One of their focuses will be going out into the community to improve information and accessibility for all and this will be done by introducing Community Connectors, who will work across Wiltshire to raise awareness, and support and identify carers and they will be in the following areas:
- Malmesbury, Royal Wootton Bassett and Calne
- Chippenham, Corsham and Bradford-on-Avon
- Devizes, Marlborough and Pewsey
- Melksham, Trowbridge and Westbury
- Tidworth, South Wilts and Salisbury
- Warminster, Mere and South West Wiltshire
Their young carer service will also begin from 1 April 2018 to ensure that all young carers are identified and properly supported. They will work with schools, colleges, community groups and delivery partners, such as Youth Action Wiltshire to provide young carers with breaks, activities and opportunities to learn, aspire and grow.
Carers play an invaluable role within our communities and this new contract will help strengthen the support that is provided to them and will also help raise awareness of what is available to help support carers in their caring role. Find out more by visiting the Carer Support Wiltshire website.
Focus on ‘Smoke Free NHS’
‘Stub it out’
That’s the message to smokers as all NHS sites in Wiltshire begin their nine month countdown to becoming completely smoke free.
In nine months’ time staff, patients and visitors (including contractors and suppliers) will no longer be able to smoke anywhere on NHS sites, including grounds and gardens or in vehicles and car parks.
NHS buildings in Wiltshire have been smoke free for several years, but the introduction of this new policy means smoking and tobacco use will not be allowed anywhere on site. Home of the Clinical Commissioning Group, Southgate House in Devizes is already a non-smoking site but some of our NHS sites in Wiltshire still have designated areas for smoking, which are used by staff, patients and visitors. From Tuesday 1 January 2019, this will no longer be the case.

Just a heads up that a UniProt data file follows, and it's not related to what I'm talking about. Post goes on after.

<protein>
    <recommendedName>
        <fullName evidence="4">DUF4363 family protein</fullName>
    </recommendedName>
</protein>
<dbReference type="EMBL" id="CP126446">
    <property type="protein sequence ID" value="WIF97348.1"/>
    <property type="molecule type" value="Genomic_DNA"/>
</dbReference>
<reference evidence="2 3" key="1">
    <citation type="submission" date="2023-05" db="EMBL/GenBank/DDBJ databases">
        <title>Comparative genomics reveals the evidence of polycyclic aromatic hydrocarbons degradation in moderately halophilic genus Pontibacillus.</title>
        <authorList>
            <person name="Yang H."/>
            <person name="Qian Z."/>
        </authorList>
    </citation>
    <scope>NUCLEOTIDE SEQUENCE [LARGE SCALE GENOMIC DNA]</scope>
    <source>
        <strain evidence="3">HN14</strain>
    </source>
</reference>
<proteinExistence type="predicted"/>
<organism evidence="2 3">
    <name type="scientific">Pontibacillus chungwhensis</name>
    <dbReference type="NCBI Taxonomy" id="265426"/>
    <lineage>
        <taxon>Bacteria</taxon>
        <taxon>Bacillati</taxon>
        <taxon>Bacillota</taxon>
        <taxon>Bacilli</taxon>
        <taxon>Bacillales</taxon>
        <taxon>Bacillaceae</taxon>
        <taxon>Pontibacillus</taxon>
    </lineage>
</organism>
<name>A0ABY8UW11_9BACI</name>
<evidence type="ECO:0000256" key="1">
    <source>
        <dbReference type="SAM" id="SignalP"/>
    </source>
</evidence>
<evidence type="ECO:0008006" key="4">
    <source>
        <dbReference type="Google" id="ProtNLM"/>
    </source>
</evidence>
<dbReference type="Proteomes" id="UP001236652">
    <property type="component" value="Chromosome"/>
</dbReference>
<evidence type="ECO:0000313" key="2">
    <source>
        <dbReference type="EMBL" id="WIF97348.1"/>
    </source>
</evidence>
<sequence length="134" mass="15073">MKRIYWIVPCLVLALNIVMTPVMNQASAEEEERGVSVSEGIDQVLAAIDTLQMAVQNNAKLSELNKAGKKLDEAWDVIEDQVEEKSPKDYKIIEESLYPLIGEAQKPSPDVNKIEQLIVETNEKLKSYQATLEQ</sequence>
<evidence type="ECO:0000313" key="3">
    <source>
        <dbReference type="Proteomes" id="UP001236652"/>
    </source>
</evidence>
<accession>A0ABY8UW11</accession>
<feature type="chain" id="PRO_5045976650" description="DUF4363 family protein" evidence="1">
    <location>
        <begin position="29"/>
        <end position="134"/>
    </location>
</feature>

By NHS sites going smoke free, it will mean a much safer and fresher environment for our patients, our visitors and our staff and will bring significant benefits for the health and wellbeing of everyone in our using NHS services.
We know, for example, that patients recover quicker from periods of illness or injury, have shorter lengths of stay in hospital, require less medication and generally have fewer complications, when they do not smoke.
Over the next nine months we will be engaging with our staff, patients and visitors to identify the most effective ways to support them, and the announcement is being made nine months ahead of implementation of a smoke free NHS in Wiltshire to provide time for those who do smoke to be prepared for the change, and to give them the opportunity to quit smoking.
If you would like support to quit smoking, please visit : www.nhs.uk/smokefree for expert advice and support or call the Smokefree National Helpline to speak to a trained adviser on 0300 123 1044.
We understand that some people may not wish to stop smoking during their stay in hospitals, or whilst at work and support will be provided to assist them in abstaining whilst they are on an NHS site through Nicotine Replacement Therapy and support from stop smoking advisors.
There are many benefits in not smoking both to the smoker, their family and loved ones and the wider community.
There is no given right to smoke and no obligation to permit people to smoke. It is part of our duty to improve and protect the health and wellbeing of our staff, patients and wider communities and this includes ensuring we uphold their right to be protected from second hand smoke.
Have your say!
Make a difference: Join your Patient Participation Group
A patient participation group (PPG) is made up of volunteers from patients and carers of patients registered at a GP practice. PPGs meet regularly and work in partnership with the practice staff and doctors to ensure the practice deliver high quality and responsive care.
PPGs can also offer a way for patients and practice staff to talk to each other, to share experiences and ideas, and to work together to improve patient experience.
The main purpose of most PPGs is to represent patients’ views and work with the practice to make changes. Some PPGs also volunteer to carry out other activities such as health promotion events, acting as advocates to encourage other patients to take responsibility for their own health, setting up support groups, promoting practice services and sharing information.